[by Zoe B. Reprinted here with the kind permission of The Jane Austen Centre, celebrating Bath’s most famous resident]
It is a truth universally acknowledged that an English graduate with absolutely no fortune must be in want of a job.
Three weeks later…
And I landed myself with the most perfect role; dressing up in long, elegant dresses, talking about one of the most famous female authors of all time and not to mention the opportunity to see Mr. Darcy as much I want…. in the form of a mannequin. During July of this year I excitingly began working as a Tour Guide at the Jane Austen Centre, Bath and this was just the start of my Austen mania.
Three weeks previously…
I nervously stumbled up the stairs towards the Function Room of the Warminster Athenaeum Theatre, on a quiet Thursday summer evening. The room was filled with many “Janes”, “Lydias”, “Mr Bennets” and unfortunately even the odd “Mr Collins”, all anxiously awaiting their audition. However, Adela and Heather, the directors of the play, made us all feel completely at ease and it was probably one of the most laid back, enjoyable auditions I’ve ever attended.
Aaand three weeks later…
I received a phone call from Heather offering me the part of Miss Elizabeth Bennet – shocked and amazed that I wasn’t going to be playing another tree in chorus 3 again, I took it.
Conversing about Jane Austen, learning about her time in Bath, dressing up in regency costumes AND playing the part of perhaps her most famous protagonist, I really am living the English Grad’s dream and I feel incredibly lucky and excited about this very special opportunity.
Watch this space to follow the mishaps, mayhem and magic of my Austen journey.
Have you ever been to The Jane Austen Centre in Bath, England? It is a must for the dedicated Austen fan. The following is a piece about the Centre’s gift shop by Matthew Coniam of The Jane Austen Centre. It is reprinted here with their kind permission.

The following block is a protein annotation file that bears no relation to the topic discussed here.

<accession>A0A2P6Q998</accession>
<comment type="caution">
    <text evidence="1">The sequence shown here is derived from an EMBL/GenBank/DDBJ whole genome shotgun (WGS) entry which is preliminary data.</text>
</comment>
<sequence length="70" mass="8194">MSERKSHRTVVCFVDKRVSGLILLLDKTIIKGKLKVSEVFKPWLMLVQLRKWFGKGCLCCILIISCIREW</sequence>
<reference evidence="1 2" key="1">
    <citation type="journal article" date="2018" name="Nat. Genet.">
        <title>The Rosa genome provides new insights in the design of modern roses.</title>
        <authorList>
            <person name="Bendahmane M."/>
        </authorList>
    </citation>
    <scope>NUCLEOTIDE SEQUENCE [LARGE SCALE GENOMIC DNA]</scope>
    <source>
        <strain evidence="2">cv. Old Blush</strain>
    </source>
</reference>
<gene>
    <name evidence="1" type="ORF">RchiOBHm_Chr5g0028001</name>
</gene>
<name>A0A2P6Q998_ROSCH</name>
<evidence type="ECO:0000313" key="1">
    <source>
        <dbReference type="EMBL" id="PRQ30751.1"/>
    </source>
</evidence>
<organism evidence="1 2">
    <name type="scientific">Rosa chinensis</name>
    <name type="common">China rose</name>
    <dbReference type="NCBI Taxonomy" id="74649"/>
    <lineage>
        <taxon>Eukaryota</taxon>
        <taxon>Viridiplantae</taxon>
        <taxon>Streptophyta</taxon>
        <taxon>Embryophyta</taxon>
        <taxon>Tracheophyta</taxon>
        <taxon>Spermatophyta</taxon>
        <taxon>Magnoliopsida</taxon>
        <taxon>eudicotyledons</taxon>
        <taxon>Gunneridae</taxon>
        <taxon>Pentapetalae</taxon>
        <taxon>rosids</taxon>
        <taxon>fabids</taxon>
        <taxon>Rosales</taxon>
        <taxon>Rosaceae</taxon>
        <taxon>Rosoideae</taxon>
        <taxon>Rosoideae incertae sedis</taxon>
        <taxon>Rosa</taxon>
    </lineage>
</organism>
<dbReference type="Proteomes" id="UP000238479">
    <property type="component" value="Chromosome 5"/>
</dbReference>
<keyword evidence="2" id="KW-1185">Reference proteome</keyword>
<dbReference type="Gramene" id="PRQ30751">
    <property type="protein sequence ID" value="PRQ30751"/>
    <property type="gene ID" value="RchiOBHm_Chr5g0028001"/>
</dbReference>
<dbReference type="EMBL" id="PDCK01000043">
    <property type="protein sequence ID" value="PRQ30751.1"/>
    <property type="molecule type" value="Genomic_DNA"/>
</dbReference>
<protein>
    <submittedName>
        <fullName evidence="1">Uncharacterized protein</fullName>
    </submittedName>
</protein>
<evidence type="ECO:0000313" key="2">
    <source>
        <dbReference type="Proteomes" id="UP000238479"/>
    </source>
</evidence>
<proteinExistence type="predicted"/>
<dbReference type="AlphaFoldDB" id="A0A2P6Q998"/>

As well as the bicentenary of Jane’s death, 2017 marks another anniversary on the Austen calendar, albeit of a more modest nature. Because it was ten years ago that the Jane Austen Gift Shop first began sending products to Jane’s fans the world over.
In those days it was a much more humble affair. (more…)
A wonderfully insightful piece on Austen’s heroines and whether they would measure up to what constituted an “ideal woman” in Regency England,
by Jenni Waugh of The Jane Austen Centre:
I recently replied to an email enquiry from a student who was looking for an opinion on the question “To what extent does Jane Austen present her heroines as ideal women within their social contexts?” My reply ended up being fairly lengthy and is below. Let me know what you think!
Personally, I’d say that very few, if any, of her heroines are presented as ideal women within their social contexts. They all have their own unique flaws.
Elizabeth Bennet is outspoken and opinionated; just think of her responses to Lady Catherine’s enquires about her age, and her dismissal of Mr Collins, and then later of Mr Darcy. Were Lizzy an ideal woman in society she would have accepted Collins in order to secure her family’s home as per her mother’s wishes, or Darcy when he asked her in order to secure an even better future for herself and her family.